Book Review

The Penguin Book of the Prose Poem edited by Jeremy Noel-Tod

a fresh anthology that's worth YOUR attention

The Penguin Book of the Prose Poem is a late 2018 masterpiece of anthology edited and introduced by Jeremy Noel-Tod. It is alluringly subtitled From Baudelaire to Anne Carson and it was one of the last books I finished reading and phone-blogging about during my Toronto-tram life. (See here for details on that.)

Notes made on the Torontonian trams:

  • Viscous nature of the Prose Poem????
  • what is “prose poetry”? is it always Self defining?
  • Wonderful selections, some of my favourite poems and poets are represented here, like Anne Carson, Hera Lindsay Bird, Allen Ginsberg, Claudia Rankine, Warsan Shire, others
  • Stylistically fascinating for me, prose poetry engages with form without being overwhelmed by it????
  • Prose Poetry usually contains the grammatical consistencies of prose but none of the trappings of of of and not even always the grammatical consistencies of prose???????
  • Poetry is cleaner than prose for its paucity. I don’t mean cleaner. I don’t mean paucity. ???????


Prose poems have existed for centuries, and the only real criticism I have of Noel-Tod’s anthology is that the oldest piece included here is from 1842, several centuries after (for example) Thomas More’s Utopia, let alone Classical writings.

Stretching or collapsing definitions aside, this is a book to revisit, to read slowly or to read from at random when you have a spare five minutes.

There are famous pieces, obscure pieces, pieces about love and war and politics and death and sex, and there are pieces from British, Canadian and American writers, obvs, but also lots of pieces translated from French and Spanish, and multiple works originally composed in Japanese and Chinese.

The prose poem, or poetic prose, however you want to think of it, is international, is appropriate for slick translation in a way that more formally tight verse often fails to be. (??????)

What’s interesting about the chronological ordering of the pieces is the forced focus on shifting imagery. The anthology starts with a piece from 2017 and works backwards.

As we shift towards the past, the content of the poems become more prudish then less prudish again, though God and Jesus (and other forms of religious belief) become ever-more important. Travel becomes less casual, war becomes closer to the direct experience of poets, death becomes something treated both more reverentially (due to its historical spiritual connections) and more casually (due to the higher mortality rates of the past).

My interest dropped off for periods: I don’t think the 1970s to 1990s had much going on for them, culturally, and likewise I didn’t enjoy that creative lull that happened when everyone in Europe pretended that nobody ever fucked anyone that lasted from the mid-1890s through until the horrors of the First World War came into focus. There’s loads of cracking nineteenth century stuff, some gorgeous contemporary stuff, some really fucking joyful pieces from the 50s and and and…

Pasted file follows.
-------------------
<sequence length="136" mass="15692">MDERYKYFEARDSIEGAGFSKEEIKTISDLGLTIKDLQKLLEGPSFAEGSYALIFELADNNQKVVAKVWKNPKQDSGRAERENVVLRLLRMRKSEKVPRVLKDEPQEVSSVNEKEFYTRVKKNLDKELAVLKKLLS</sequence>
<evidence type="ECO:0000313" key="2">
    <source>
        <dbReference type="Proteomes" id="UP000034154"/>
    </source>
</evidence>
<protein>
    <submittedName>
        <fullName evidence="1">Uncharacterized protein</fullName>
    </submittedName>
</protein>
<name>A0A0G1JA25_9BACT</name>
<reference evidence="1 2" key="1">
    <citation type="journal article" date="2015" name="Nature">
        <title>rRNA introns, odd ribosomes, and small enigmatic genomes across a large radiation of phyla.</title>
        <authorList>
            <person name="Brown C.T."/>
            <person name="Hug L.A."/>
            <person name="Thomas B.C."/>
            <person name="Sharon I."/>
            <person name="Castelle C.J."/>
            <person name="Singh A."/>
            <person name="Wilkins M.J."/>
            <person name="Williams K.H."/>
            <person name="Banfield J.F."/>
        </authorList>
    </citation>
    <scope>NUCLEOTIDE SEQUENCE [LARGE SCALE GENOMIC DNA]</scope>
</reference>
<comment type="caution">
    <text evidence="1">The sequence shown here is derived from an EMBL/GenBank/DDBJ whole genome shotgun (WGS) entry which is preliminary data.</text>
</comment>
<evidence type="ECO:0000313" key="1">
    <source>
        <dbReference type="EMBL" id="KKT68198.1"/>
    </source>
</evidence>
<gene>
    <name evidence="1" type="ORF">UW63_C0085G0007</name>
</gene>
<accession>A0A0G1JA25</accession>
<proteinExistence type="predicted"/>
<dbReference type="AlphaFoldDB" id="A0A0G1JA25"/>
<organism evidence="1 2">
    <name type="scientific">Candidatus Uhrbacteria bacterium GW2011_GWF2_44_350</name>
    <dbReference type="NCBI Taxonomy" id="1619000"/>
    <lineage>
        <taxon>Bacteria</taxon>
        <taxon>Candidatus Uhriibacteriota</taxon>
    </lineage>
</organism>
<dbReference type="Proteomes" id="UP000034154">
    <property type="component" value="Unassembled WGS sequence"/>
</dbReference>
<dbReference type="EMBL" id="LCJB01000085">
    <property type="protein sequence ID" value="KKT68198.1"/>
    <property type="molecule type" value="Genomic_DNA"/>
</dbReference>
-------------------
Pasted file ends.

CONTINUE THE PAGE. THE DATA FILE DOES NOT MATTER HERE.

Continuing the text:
I’ve treated The Penguin Book of the Prose Poem as a bit of a coffee table book since Christmas, when I received it as a gift. I plucked a few pieces at random on that day (there is a piece by Patricia Lockwood about sexual assault that has haunted me since), I read a few on the plane across the ocean, and I read one or two when home alone and anxious about reading a book that I was about to finish because, for a period, I was intimidated by the self-imposed responsibility that maintaining has become.

Sometimes I have lucid moments and remember some of the sensitive, incriminating and morally-dubious details about myself I have posted on here and feel like it’s something I should have valid anxiety about. But I don’t. I don’t have any need or plan or dream to reenter society. I say reenter, I was never really there. When I got closest to being a member of society, I wasn’t really close, I was a long long way away. I haven’t been outside today. Maybe I won’t.

Sometimes I think about events from my past and struggle to believe that they happened to anyone at all, let alone me. I have a strange life. Will I continue to have a strange life? Probably. Maybe I shouldn’t have rejected society so firmly. I didn’t know what I was missing. I still don’t. But so many hundreds of millions of other fucking people seem to love it that it must have something going for it… or not.

The Penguin Book of the Prose Poem does have a lot going for it. Recommended.

Download my weird live album via Bandcamp.

Order my raucous poetry collection via Open Pen.

Order my sad prose chapbook via Selcouth Station Press.

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2 comments on “The Penguin Book of the Prose Poem edited by Jeremy Noel-Tod

  1. Pingback: POETRY MONTH: poetry reviews from the vaults – Triumph Of The Now

  2. Pingback: POETRY MONTH: Dreich #3 – Triumph Of The Now

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